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"You got to be careful if you don't
know where you're going, because
you might not get there."

Yogi Berra
 
 
Negotiation Is Not The Same as a Debt Consolidation Loan


This is tricky stuff.

The Debt Consolidation Loan

A debt consolidation loan is a loan that you take out. You use that loan to pay off your debts. Now you only have one loan to pay off, that great big debt consolidation loan. If youíre smart, lucky or  both, youíve set it up so that your one big debt consolidation loan charges less interest than your multiple smaller loans. The bottom line: you pay off your creditors (so your credit stays in tact and your conscience can rest easy) and you have one, somewhat lower bill, each month to pay off your debt consolidation loan.

If you can swing it, a debt consolidation loan is the way to go. Itís fair to your creditors (they donít get gypped), it preserves your credit and reputation, and it may make life simpler. Most people end up paying significantly less money, too. It may help your credit report (you pay off your loans, always good for the credit score), and it reduces the chances of making late payments by reducing the number of bills you owe (late payments are always bad for the credit score).

If you own your own home, particularly a home that has appreciated in value or one in which you have a lot of equity, you can probably manage to get a debt consolidation loan.

But what if you donít own your own home or any property? You may still qualify for a debt consolidation loan. But if other factors trip you up, like a sketchy credit history, bad employment record, (or no current job) or other factors, you may find that you canít get another loan.  After all, companies that lend money like to be as sure as possible that theyíll be paid back. If youíve already demonstrated youíve gotten yourself in trouble with credit, most companies want to hold collateral or something of value before theyíll lend you even more money. Being out of work or earning very little money can also make it tough, even impossible, to get a loan.

Debt consolidation negotiation (sometimes called debt relief) is another option. Itís not as desirable, for a lot of reasons, but it can still work for you. Your first choice, if you can manage, should almost always be the debt consolidation loan.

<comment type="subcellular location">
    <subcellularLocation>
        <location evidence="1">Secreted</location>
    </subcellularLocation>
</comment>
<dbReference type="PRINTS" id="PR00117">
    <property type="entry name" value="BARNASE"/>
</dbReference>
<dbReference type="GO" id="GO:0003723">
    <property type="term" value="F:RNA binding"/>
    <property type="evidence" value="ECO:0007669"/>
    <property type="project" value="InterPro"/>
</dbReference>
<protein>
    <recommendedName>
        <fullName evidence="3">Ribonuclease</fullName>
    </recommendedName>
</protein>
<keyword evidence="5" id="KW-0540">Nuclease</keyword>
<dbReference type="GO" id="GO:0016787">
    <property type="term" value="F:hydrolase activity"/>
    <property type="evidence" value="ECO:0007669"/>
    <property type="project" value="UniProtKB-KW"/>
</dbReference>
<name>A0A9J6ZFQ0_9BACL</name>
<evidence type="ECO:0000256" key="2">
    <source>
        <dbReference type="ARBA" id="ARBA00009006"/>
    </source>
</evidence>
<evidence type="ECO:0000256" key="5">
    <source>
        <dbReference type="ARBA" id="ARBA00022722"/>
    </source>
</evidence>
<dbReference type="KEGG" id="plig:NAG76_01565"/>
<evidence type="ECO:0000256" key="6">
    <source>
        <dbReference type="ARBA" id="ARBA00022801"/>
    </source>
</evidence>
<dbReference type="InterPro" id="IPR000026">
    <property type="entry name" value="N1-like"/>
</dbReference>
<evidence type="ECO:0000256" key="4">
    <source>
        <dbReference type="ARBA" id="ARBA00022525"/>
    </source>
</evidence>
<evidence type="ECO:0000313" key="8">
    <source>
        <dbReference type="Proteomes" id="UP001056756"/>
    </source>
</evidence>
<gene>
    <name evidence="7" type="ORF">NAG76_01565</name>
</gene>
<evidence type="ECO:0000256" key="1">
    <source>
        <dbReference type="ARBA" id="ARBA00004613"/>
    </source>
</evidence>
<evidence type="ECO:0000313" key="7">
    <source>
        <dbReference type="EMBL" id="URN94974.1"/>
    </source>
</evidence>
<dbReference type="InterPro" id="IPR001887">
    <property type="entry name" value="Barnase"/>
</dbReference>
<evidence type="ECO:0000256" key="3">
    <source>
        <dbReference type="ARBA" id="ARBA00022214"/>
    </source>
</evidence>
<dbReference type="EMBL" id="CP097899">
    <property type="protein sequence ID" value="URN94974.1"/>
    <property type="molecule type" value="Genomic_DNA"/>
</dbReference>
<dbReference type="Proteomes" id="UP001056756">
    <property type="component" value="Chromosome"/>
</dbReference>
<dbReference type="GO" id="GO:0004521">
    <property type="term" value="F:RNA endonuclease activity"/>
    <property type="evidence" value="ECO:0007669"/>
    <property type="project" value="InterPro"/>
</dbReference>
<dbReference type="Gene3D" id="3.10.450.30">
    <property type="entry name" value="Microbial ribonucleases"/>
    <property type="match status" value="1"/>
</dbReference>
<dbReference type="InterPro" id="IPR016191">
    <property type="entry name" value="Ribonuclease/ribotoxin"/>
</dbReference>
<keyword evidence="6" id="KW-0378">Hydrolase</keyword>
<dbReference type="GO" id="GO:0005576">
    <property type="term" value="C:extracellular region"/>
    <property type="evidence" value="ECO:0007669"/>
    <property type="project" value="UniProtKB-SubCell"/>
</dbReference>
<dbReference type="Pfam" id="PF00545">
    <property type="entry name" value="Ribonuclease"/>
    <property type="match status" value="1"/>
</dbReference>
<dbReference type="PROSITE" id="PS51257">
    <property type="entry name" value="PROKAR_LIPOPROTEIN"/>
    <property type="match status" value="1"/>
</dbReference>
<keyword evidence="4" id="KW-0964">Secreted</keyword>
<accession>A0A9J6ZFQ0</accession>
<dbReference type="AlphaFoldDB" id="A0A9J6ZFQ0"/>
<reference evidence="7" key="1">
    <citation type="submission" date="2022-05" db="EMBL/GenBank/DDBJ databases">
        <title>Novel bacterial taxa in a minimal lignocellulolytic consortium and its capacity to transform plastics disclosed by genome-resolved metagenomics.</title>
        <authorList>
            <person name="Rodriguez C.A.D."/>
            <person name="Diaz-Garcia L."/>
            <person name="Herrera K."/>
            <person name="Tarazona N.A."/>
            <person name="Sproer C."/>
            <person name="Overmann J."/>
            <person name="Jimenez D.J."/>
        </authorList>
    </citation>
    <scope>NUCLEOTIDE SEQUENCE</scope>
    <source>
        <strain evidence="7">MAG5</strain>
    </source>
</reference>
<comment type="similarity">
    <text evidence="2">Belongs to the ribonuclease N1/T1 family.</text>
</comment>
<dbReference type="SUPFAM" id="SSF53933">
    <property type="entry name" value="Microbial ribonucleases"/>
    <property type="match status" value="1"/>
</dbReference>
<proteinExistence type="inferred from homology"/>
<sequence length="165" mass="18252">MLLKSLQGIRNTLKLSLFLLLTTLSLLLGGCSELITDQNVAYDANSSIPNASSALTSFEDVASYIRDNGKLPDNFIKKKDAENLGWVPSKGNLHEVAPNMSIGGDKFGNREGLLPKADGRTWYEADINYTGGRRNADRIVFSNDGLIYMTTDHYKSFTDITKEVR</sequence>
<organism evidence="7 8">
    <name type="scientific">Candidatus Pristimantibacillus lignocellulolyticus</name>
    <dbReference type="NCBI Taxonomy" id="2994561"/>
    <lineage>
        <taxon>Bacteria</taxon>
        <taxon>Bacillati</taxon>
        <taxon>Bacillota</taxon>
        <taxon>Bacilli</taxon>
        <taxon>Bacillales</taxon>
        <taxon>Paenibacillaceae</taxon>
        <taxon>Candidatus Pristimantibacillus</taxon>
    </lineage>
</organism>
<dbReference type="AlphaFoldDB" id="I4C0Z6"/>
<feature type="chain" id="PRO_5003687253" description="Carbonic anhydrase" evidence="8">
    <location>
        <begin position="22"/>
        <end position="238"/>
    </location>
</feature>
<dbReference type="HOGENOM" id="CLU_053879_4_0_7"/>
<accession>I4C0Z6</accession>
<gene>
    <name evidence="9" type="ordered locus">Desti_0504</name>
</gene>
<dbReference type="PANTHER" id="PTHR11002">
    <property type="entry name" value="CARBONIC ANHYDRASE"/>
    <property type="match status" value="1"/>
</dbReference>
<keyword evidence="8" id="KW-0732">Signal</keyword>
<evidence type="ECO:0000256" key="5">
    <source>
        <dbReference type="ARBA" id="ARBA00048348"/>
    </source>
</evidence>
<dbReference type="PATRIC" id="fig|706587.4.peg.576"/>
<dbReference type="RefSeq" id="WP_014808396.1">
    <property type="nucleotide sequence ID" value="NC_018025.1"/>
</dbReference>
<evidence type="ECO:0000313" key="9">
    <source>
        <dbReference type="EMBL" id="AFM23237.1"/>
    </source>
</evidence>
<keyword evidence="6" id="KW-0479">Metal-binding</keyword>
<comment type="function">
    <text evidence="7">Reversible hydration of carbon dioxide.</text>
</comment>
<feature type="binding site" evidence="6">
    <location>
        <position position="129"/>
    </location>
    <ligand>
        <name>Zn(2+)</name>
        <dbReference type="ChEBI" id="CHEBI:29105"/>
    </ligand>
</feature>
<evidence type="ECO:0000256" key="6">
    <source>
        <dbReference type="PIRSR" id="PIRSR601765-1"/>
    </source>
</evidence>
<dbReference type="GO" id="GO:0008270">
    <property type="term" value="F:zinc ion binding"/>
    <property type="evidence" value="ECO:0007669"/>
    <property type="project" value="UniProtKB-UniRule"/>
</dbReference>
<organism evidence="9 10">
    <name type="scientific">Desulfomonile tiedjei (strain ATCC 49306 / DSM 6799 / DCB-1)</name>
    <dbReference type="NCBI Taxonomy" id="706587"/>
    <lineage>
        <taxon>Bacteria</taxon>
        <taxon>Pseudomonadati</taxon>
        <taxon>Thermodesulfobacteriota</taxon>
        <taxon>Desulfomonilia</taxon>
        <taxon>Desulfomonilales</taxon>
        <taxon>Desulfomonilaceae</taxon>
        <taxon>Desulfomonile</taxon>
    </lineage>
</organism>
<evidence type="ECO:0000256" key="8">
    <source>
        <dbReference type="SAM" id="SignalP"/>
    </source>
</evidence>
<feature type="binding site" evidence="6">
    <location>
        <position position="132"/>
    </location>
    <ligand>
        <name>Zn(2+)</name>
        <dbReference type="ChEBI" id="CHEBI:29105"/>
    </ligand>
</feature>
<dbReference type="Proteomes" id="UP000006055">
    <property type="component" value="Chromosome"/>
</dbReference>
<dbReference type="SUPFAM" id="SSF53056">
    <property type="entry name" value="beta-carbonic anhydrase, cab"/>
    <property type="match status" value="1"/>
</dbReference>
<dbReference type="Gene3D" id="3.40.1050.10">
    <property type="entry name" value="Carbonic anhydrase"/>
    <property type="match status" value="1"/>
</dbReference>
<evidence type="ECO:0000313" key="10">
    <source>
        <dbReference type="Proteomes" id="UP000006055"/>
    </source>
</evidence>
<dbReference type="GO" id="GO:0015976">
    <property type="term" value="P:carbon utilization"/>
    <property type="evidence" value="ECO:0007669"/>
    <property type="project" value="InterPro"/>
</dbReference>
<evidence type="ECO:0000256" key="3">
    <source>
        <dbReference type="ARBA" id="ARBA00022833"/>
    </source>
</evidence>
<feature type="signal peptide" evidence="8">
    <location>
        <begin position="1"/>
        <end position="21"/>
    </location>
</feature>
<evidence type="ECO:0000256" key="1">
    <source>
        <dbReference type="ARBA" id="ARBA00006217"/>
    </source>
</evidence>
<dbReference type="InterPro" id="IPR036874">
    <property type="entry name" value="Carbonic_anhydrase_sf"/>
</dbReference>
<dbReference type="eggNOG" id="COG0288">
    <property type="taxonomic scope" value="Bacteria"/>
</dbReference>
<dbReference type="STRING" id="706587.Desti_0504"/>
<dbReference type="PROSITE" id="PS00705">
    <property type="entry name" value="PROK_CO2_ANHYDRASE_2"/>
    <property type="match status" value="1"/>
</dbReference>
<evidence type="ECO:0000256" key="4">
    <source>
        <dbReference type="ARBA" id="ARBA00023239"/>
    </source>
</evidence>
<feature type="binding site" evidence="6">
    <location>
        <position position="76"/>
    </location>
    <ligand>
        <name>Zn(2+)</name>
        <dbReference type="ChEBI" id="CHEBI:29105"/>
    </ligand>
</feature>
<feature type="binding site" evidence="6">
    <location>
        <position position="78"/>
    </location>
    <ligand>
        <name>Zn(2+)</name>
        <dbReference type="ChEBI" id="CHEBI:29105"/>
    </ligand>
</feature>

Debt Consolidation Negotiation

With debt consolidation negotiation, youíll be working with a company that will actually negotiate with your creditors. They simply act as your agent, explain your situation, and try to negotiate an agreement that allows you to pay off your debt. They may be able to settle your debt for less than you owe, but that is not always the case. In some situations, all they can do is buy some time (perhaps a company will give you a few months ďoffĒ from paying providing you agree to pay the full balance) or negotiate for a lower minimum monthly payment or other arrangement.

Sometimes negotiators can get creditors to settle a debt for less than the actual amount you owe.

You pay the debt consolidation company one check a month (they tell you how much) and they then handle it so that your creditors are paid.

There are a couple of things to watch out for with debt consolidation negotiation or so-called debt relief companies. First of all, have your certified credit counselor (and possibly an attorney) check out what they ask you to sign. This is a prime area for fraud, so be very sure you know what youíre doing. Second, keep in touch with your creditors. If the debt negotiation company does not want you to talk to your creditors, run. While they will be handling the negotiations for your payment, make sure you talk to your creditors and let them know whatís going on. No matter what the debt negotiation company tells you, those debts are still yours and those creditors are still your creditors.